No Cross Examination be allowed by supporting parties of their own witnesses - produced by one of them = D.W.1 - an Officer of the defendant No.5 bank filed his affidavit in lieu of chief examination and by order dated 16.11.2012 the Court appointed an Advocate Commissioner for recording the cross examination of D.W.1. At that stage the plaintiff filed an application seeking a direction to the Advocate Commissioner to record the cross examination of D.W.1 by the plaintiff alone contending that the other defendants cannot be permitted to cross examine D.W.1 since all the defendants have a common case against the plaintiff. The said application was dismissed by the Court below in limine by order dated 18.04.2013 and aggrieved by the same the present revision petition is filed by the plaintiff. As could be seen, cross-examination of a witness can only be by the adverse party and it is for the purpose of testing the veracity of the stand taken by the witness in his chief evidence. The only exception to this is provided under Section 154 of the Evidence Act where the witness turns hostile to the party who produced him. In such a situation, as per Section 154 the Court may in its discretion permit the person who calls a witness to put any questions to him which might be put in cross-examination by the adverse party.- Their Lordships held that trial committed wrong = The revision petitioner is the plaintiff who filed O.S.No.109/2008 seeking a decree for declaration that the Sale Certificate issued by the Recovery Officer, Debts Recovery Tribunal, vide document No.121 of 2004 in favour of the defendants 6 and 7 is null and void, and seeking a further direction to the defendant No.8 to deliver the vacant and peaceful possession of the suit schedule property to the plaintiff. The plaintiff also sought a further direction to the defendant No.8 to pay a sum of Rs.1.00 lakh towards past and future damages. The plaintiff claims title to the suit schedule property under a registered sale deed dated 19.12.1981 stated to have been executed by the defendant No.1. It was alleged that the defendant No.1 without having any right or authority had mortgaged the very same property in connection with the loan availed by the defendants 2 to 4 from the defendant No.5 Bank and ultimately the suit schedule property was brought to sale in pursuance of the Recovery Certificate issued by the Debts Recovery Tribunal in O.A.No.500 of 1997. The defendants 6 and 7 were declared as successful bidders and after receiving the bid amount the Recovery Officer issued the Sale Certificate in their favour in respect of the suit schedule property. The defendants 6 and 7 in turn sold the said property to the defendant No.8 under a registered sale deed dated 16.02.2004 and in pursuance thereof he is put in possession. Hence, the suit alleging that the creation of the equitable mortgage itself was illegal and that neither the defendants 6 and 7 nor the defendant No.8 acquired valid title.- Thus, it is clear that the title of the defendants 6 and 7 as well as the title and possession of the defendant No.8 are traceable to the rights acquired by the defendant No.5 in pursuance of the award in O.A.No.500 of 1997 followed by the auction held by the Recovery Officer. There is no conflict of interest between the defendant No.5 and the defendants 6 to 8, since the defendants 6 to 8 are claiming title through the defendant No.5. It is no doubt true that the defendants 6 & 8 filed separate written statements, however the interests of the defendants 5 and 6 to 8 are common since whatever finding that may be recorded as to the validity of creation of mortgage in favour of the respondent No.5 by deposit of title deeds by the defendant No.1 will affect the defendants 6 to 8 as well. Thus indisputably the defendant No.5 and the defendants 6 to 8 are sailing together and under no circumstances the defendants 6 to 8 can be called as adverse parties so as to cross-examine D.W.1 who deposed on behalf of the defendant No.5. The two decisions cited by the learned counsel for the respondents are clearly distinguishable on facts and in no manner support the order under Revision. For the aforesaid reasons, it appears to me that the Court below is not justified in concluding that the defendants 6 to 8 have no common interest with the defendant No.5 and that they are having an independent claim. Accordingly, the order under Revision is set aside and I.A.(SR) No.2119 of 2012 shall stand allowed. However, it is made clear that this shall not preclude the defendants 6 to 8 to seek permission of the Court to cross-examine D.W.1 in terms of Section 154 of the Evidence Act in case necessity thereof arises. Civil Revision Petition is accordingly disposed of. No costs.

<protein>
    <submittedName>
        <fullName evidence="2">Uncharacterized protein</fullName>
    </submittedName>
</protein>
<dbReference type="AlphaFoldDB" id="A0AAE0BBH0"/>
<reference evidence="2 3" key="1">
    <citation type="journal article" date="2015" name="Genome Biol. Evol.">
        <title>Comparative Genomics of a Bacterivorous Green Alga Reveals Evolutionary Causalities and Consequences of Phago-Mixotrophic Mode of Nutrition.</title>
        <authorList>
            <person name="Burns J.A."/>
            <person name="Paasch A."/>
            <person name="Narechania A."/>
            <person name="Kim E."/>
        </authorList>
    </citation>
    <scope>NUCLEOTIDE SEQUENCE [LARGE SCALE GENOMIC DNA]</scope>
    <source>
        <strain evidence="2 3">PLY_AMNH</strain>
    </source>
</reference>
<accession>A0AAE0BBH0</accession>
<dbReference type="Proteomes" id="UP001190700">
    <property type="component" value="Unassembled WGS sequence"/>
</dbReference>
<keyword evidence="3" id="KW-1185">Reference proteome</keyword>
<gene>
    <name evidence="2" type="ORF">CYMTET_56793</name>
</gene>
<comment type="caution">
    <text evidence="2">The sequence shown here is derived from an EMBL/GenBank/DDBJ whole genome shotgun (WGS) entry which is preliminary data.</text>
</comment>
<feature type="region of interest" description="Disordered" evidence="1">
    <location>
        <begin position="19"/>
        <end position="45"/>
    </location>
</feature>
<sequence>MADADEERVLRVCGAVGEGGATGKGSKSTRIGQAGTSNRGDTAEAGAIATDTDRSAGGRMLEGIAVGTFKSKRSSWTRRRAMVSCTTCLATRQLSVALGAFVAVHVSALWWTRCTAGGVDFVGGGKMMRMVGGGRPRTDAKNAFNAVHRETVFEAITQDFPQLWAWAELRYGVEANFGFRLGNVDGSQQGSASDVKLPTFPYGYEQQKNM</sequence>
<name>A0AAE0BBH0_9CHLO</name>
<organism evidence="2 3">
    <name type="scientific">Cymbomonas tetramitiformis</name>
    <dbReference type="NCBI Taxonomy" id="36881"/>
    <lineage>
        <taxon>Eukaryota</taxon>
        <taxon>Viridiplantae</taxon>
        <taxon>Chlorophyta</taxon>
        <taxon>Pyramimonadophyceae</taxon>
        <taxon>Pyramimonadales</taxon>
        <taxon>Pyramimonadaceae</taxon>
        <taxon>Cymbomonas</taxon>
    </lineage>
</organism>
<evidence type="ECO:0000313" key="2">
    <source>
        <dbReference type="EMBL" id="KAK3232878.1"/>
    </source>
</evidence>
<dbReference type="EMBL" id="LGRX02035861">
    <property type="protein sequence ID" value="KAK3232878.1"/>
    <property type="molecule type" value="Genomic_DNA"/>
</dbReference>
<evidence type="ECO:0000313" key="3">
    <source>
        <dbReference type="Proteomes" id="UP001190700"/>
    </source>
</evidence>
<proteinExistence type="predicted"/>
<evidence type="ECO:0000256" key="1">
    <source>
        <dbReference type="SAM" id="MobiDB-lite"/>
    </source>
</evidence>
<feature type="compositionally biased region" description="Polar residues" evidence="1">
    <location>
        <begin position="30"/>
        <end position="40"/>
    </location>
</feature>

THE HON'BLE MS. JUSTICE G.ROHINI    

C.R.P. No.4012 OF 2013

21-01-2014

Smt.Seelam Laxmamma. Petitioner    

Smt. Chand Sultana, and seven others. Respondents  

Counsel for the petitioner :Sri Mahmood Ali

Counsel for the Respondent No.5: Sri Venkat Raghu Ramulu
Counsel for the Respondent No.6 : Sri M.Krishna Rao
Counsel for the Respondent No.8 : Sri Sharad Sanghi

<Gist :

>Head Note:

?Cases referred:

1.2013 (3) ALD 385
2.AIR 1920 Patna 94
3.AIR 1975 Delhi 109

THE HONBLE Ms. JUSTICE G.ROHINI    

CIVIL REVISION PETITION No.4012 OF 2013    

Date:  21.01.2014


ORDER:
      This revision petition is directed against the order dated
18.04.2013 in I.A. (SR) No.2119/2012 in O.S. No.109/2008 on the
file of the Court of the XII Additional Chief Judge (FTC), City Civil
Court, Hyderabad.
      The revision petitioner is the plaintiff who filed
O.S.No.109/2008 seeking a decree for declaration that the Sale
Certificate issued by the Recovery Officer, Debts Recovery
Tribunal, vide document No.121 of 2004 in favour of the
defendants 6 and 7 is null and void, and seeking a further
direction to the defendant No.8 to deliver the vacant and peaceful
possession of the suit schedule property to the plaintiff.  The
plaintiff also sought a further direction to the defendant No.8 to
pay a sum of Rs.1.00 lakh towards past and future damages. 
      The plaintiff claims title to the suit schedule property under
a registered sale deed dated 19.12.1981 stated to have been
executed by the defendant No.1.  It was alleged that the defendant
No.1 without having any right or authority had mortgaged the very
same property in connection with the loan availed by the
defendants 2 to 4 from the defendant No.5 Bank and ultimately the
suit schedule property was brought to sale in pursuance of the
Recovery Certificate issued by the Debts Recovery Tribunal in
O.A.No.500 of 1997.  The defendants 6 and 7 were declared as 
successful bidders and after receiving the bid amount the Recovery
Officer issued the Sale Certificate in their favour in respect of the
suit schedule property.  The defendants 6 and 7 in turn sold the
said property to the defendant No.8 under a registered sale deed
dated 16.02.2004 and in pursuance thereof he is put in
possession.  Hence, the suit alleging that the creation of the
equitable mortgage itself was illegal and that neither the
defendants 6 and 7 nor the defendant No.8 acquired valid title.
      The defendant No.5 filed a detailed written statement